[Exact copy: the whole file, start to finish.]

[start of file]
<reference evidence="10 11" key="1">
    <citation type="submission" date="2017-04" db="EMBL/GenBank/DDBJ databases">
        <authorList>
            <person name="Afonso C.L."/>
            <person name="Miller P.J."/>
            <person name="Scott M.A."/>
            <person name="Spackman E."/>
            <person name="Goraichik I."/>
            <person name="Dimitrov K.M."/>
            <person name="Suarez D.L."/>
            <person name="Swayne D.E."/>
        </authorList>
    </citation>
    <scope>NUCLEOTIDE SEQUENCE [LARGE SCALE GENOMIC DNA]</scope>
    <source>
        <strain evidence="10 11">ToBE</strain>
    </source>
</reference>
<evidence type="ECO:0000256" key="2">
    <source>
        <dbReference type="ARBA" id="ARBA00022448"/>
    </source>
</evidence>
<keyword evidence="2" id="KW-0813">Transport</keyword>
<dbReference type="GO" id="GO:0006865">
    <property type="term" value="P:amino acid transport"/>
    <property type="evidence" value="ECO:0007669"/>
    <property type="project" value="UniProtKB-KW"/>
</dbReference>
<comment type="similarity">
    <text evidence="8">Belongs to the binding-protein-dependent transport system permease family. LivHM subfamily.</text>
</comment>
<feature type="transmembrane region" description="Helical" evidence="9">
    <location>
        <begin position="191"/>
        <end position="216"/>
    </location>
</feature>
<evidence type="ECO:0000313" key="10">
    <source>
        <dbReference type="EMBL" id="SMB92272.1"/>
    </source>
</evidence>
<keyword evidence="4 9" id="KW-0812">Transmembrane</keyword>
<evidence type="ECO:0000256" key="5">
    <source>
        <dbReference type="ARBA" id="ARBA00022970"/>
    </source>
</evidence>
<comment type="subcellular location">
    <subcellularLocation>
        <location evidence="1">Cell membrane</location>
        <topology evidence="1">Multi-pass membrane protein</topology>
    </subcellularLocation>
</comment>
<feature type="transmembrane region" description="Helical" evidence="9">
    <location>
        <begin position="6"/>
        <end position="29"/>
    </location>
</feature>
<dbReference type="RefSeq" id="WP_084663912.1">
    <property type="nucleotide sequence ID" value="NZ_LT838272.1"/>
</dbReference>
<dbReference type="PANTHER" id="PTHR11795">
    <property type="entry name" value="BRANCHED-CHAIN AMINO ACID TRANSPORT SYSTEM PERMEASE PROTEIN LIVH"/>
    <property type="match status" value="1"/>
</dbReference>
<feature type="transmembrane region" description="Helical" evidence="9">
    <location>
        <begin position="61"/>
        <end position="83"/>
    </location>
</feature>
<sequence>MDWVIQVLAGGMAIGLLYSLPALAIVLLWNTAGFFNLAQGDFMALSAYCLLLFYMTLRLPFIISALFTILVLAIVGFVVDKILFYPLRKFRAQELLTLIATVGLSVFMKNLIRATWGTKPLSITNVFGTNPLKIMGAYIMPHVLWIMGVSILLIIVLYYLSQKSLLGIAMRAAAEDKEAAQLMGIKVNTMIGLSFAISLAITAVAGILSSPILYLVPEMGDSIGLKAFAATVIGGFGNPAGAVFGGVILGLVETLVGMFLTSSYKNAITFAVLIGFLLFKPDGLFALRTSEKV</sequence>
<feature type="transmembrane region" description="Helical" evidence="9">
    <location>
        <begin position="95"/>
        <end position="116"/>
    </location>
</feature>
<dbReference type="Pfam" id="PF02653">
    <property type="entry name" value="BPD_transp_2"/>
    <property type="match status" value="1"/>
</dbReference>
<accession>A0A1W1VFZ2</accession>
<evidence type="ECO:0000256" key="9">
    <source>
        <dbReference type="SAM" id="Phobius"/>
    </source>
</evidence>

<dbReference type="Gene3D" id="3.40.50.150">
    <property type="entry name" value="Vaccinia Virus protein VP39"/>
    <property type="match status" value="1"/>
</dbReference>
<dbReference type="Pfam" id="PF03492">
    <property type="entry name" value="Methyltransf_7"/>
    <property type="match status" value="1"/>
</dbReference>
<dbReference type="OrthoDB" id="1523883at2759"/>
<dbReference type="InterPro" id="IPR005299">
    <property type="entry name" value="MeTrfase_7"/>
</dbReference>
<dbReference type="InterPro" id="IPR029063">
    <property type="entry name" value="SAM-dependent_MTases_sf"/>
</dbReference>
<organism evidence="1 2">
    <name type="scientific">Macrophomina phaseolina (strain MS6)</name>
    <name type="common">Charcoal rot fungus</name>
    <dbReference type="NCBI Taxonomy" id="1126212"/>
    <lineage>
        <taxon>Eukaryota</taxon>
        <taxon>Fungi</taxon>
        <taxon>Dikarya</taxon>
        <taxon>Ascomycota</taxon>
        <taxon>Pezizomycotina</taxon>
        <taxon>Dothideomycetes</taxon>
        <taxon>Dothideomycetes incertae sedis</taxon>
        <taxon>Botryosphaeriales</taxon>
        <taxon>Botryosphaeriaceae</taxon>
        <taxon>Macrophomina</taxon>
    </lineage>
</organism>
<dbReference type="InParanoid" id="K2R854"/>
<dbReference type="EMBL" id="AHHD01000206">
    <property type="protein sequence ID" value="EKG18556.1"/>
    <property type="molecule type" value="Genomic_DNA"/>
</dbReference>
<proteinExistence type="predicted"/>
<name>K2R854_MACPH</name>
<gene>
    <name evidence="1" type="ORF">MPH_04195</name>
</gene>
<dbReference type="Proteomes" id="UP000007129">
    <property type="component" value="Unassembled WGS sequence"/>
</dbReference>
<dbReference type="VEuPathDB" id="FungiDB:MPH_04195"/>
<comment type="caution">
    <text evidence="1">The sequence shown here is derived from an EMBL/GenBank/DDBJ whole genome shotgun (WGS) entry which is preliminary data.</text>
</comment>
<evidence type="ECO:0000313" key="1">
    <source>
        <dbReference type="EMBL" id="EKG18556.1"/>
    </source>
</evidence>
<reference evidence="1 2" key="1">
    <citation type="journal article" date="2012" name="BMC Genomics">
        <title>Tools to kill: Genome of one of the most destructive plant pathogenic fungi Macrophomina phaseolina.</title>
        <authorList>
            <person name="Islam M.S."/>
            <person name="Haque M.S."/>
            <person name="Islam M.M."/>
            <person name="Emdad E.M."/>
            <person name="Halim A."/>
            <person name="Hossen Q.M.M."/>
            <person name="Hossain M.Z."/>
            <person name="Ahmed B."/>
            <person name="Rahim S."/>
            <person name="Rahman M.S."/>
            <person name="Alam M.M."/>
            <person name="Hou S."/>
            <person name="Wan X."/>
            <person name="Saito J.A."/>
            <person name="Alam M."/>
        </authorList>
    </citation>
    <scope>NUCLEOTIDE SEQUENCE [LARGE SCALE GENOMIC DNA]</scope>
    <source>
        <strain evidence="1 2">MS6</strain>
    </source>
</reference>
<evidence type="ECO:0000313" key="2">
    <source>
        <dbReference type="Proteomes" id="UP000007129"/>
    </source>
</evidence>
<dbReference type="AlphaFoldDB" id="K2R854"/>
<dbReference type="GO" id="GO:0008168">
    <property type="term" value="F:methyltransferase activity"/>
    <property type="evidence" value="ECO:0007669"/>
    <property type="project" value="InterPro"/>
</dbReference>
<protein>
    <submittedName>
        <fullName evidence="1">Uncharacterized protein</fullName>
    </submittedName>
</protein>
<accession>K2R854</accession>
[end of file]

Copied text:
<reference evidence="10 11" key="1">
    <citation type="submission" date="2017-04" db="EMBL/GenBank/DDBJ databases">
        <authorList>
            <person name="Afonso C.L."/>
            <person name="Miller P.J."/>
            <person name="Scott M.A."/>
            <person name="Spackman E."/>
            <person name="Goraichik I."/>
            <person name="Dimitrov K.M."/>
            <person name="Suarez D.L."/>
            <person name="Swayne D.E."/>
        </authorList>
    </citation>
    <scope>NUCLEOTIDE SEQUENCE [LARGE SCALE GENOMIC DNA]</scope>
    <source>
        <strain evidence="10 11">ToBE</strain>
    </source>
</reference>
<evidence type="ECO:0000256" key="2">
    <source>
        <dbReference type="ARBA" id="ARBA00022448"/>
    </source>
</evidence>
<keyword evidence="2" id="KW-0813">Transport</keyword>
<dbReference type="GO" id="GO:0006865">
    <property type="term" value="P:amino acid transport"/>
    <property type="evidence" value="ECO:0007669"/>
    <property type="project" value="UniProtKB-KW"/>
</dbReference>
<comment type="similarity">
    <text evidence="8">Belongs to the binding-protein-dependent transport system permease family. LivHM subfamily.</text>
</comment>
<feature type="transmembrane region" description="Helical" evidence="9">
    <location>
        <begin position="191"/>
        <end position="216"/>
    </location>
</feature>
<evidence type="ECO:0000313" key="10">
    <source>
        <dbReference type="EMBL" id="SMB92272.1"/>
    </source>
</evidence>
<keyword evidence="4 9" id="KW-0812">Transmembrane</keyword>
<evidence type="ECO:0000256" key="5">
    <source>
        <dbReference type="ARBA" id="ARBA00022970"/>
    </source>
</evidence>
<comment type="subcellular location">
    <subcellularLocation>
        <location evidence="1">Cell membrane</location>
        <topology evidence="1">Multi-pass membrane protein</topology>
    </subcellularLocation>
</comment>
<feature type="transmembrane region" description="Helical" evidence="9">
    <location>
        <begin position="6"/>
        <end position="29"/>
    </location>
</feature>
<dbReference type="RefSeq" id="WP_084663912.1">
    <property type="nucleotide sequence ID" value="NZ_LT838272.1"/>
</dbReference>
<dbReference type="PANTHER" id="PTHR11795">
    <property type="entry name" value="BRANCHED-CHAIN AMINO ACID TRANSPORT SYSTEM PERMEASE PROTEIN LIVH"/>
    <property type="match status" value="1"/>
</dbReference>
<feature type="transmembrane region" description="Helical" evidence="9">
    <location>
        <begin position="61"/>
        <end position="83"/>
    </location>
</feature>
<sequence>MDWVIQVLAGGMAIGLLYSLPALAIVLLWNTAGFFNLAQGDFMALSAYCLLLFYMTLRLPFIISALFTILVLAIVGFVVDKILFYPLRKFRAQELLTLIATVGLSVFMKNLIRATWGTKPLSITNVFGTNPLKIMGAYIMPHVLWIMGVSILLIIVLYYLSQKSLLGIAMRAAAEDKEAAQLMGIKVNTMIGLSFAISLAITAVAGILSSPILYLVPEMGDSIGLKAFAATVIGGFGNPAGAVFGGVILGLVETLVGMFLTSSYKNAITFAVLIGFLLFKPDGLFALRTSEKV</sequence>
<feature type="transmembrane region" description="Helical" evidence="9">
    <location>
        <begin position="95"/>
        <end position="116"/>
    </location>
</feature>
<dbReference type="Pfam" id="PF02653">
    <property type="entry name" value="BPD_transp_2"/>
    <property type="match status" value="1"/>
</dbReference>
<accession>A0A1W1VFZ2</accession>
<evidence type="ECO:0000256" key="9">
    <source>
        <dbReference type="SAM" id="Phobius"/>
    </source>
</evidence>

<dbReference type="Gene3D" id="3.40.50.150">
    <property type="entry name" value="Vaccinia Virus protein VP39"/>
    <property type="match status" value="1"/>
</dbReference>
<dbReference type="Pfam" id="PF03492">
    <property type="entry name" value="Methyltransf_7"/>
    <property type="match status" value="1"/>
</dbReference>
<dbReference type="OrthoDB" id="1523883at2759"/>
<dbReference type="InterPro" id="IPR005299">
    <property type="entry name" value="MeTrfase_7"/>
</dbReference>
<dbReference type="InterPro" id="IPR029063">
    <property type="entry name" value="SAM-dependent_MTases_sf"/>
</dbReference>
<organism evidence="1 2">
    <name type="scientific">Macrophomina phaseolina (strain MS6)</name>
    <name type="common">Charcoal rot fungus</name>
    <dbReference type="NCBI Taxonomy" id="1126212"/>
    <lineage>
        <taxon>Eukaryota</taxon>
        <taxon>Fungi</taxon>
        <taxon>Dikarya</taxon>
        <taxon>Ascomycota</taxon>
        <taxon>Pezizomycotina</taxon>
        <taxon>Dothideomycetes</taxon>
        <taxon>Dothideomycetes incertae sedis</taxon>
        <taxon>Botryosphaeriales</taxon>
        <taxon>Botryosphaeriaceae</taxon>
        <taxon>Macrophomina</taxon>
    </lineage>
</organism>
<dbReference type="InParanoid" id="K2R854"/>
<dbReference type="EMBL" id="AHHD01000206">
    <property type="protein sequence ID" value="EKG18556.1"/>
    <property type="molecule type" value="Genomic_DNA"/>
</dbReference>
<proteinExistence type="predicted"/>
<name>K2R854_MACPH</name>
<gene>
    <name evidence="1" type="ORF">MPH_04195</name>
</gene>
<dbReference type="Proteomes" id="UP000007129">
    <property type="component" value="Unassembled WGS sequence"/>
</dbReference>
<dbReference type="VEuPathDB" id="FungiDB:MPH_04195"/>
<comment type="caution">
    <text evidence="1">The sequence shown here is derived from an EMBL/GenBank/DDBJ whole genome shotgun (WGS) entry which is preliminary data.</text>
</comment>
<evidence type="ECO:0000313" key="1">
    <source>
        <dbReference type="EMBL" id="EKG18556.1"/>
    </source>
</evidence>
<reference evidence="1 2" key="1">
    <citation type="journal article" date="2012" name="BMC Genomics">
        <title>Tools to kill: Genome of one of the most destructive plant pathogenic fungi Macrophomina phaseolina.</title>
        <authorList>
            <person name="Islam M.S."/>
            <person name="Haque M.S."/>
            <person name="Islam M.M."/>
            <person name="Emdad E.M."/>
            <person name="Halim A."/>
            <person name="Hossen Q.M.M."/>
            <person name="Hossain M.Z."/>
            <person name="Ahmed B."/>
            <person name="Rahim S."/>
            <person name="Rahman M.S."/>
            <person name="Alam M.M."/>
            <person name="Hou S."/>
            <person name="Wan X."/>
            <person name="Saito J.A."/>
            <person name="Alam M."/>
        </authorList>
    </citation>
    <scope>NUCLEOTIDE SEQUENCE [LARGE SCALE GENOMIC DNA]</scope>
    <source>
        <strain evidence="1 2">MS6</strain>
    </source>
</reference>
<evidence type="ECO:0000313" key="2">
    <source>
        <dbReference type="Proteomes" id="UP000007129"/>
    </source>
</evidence>
<dbReference type="AlphaFoldDB" id="K2R854"/>
<dbReference type="GO" id="GO:0008168">
    <property type="term" value="F:methyltransferase activity"/>
    <property type="evidence" value="ECO:0007669"/>
    <property type="project" value="InterPro"/>
</dbReference>
<protein>
    <submittedName>
        <fullName evidence="1">Uncharacterized protein</fullName>
    </submittedName>
</protein>
<accession>K2R854</accession>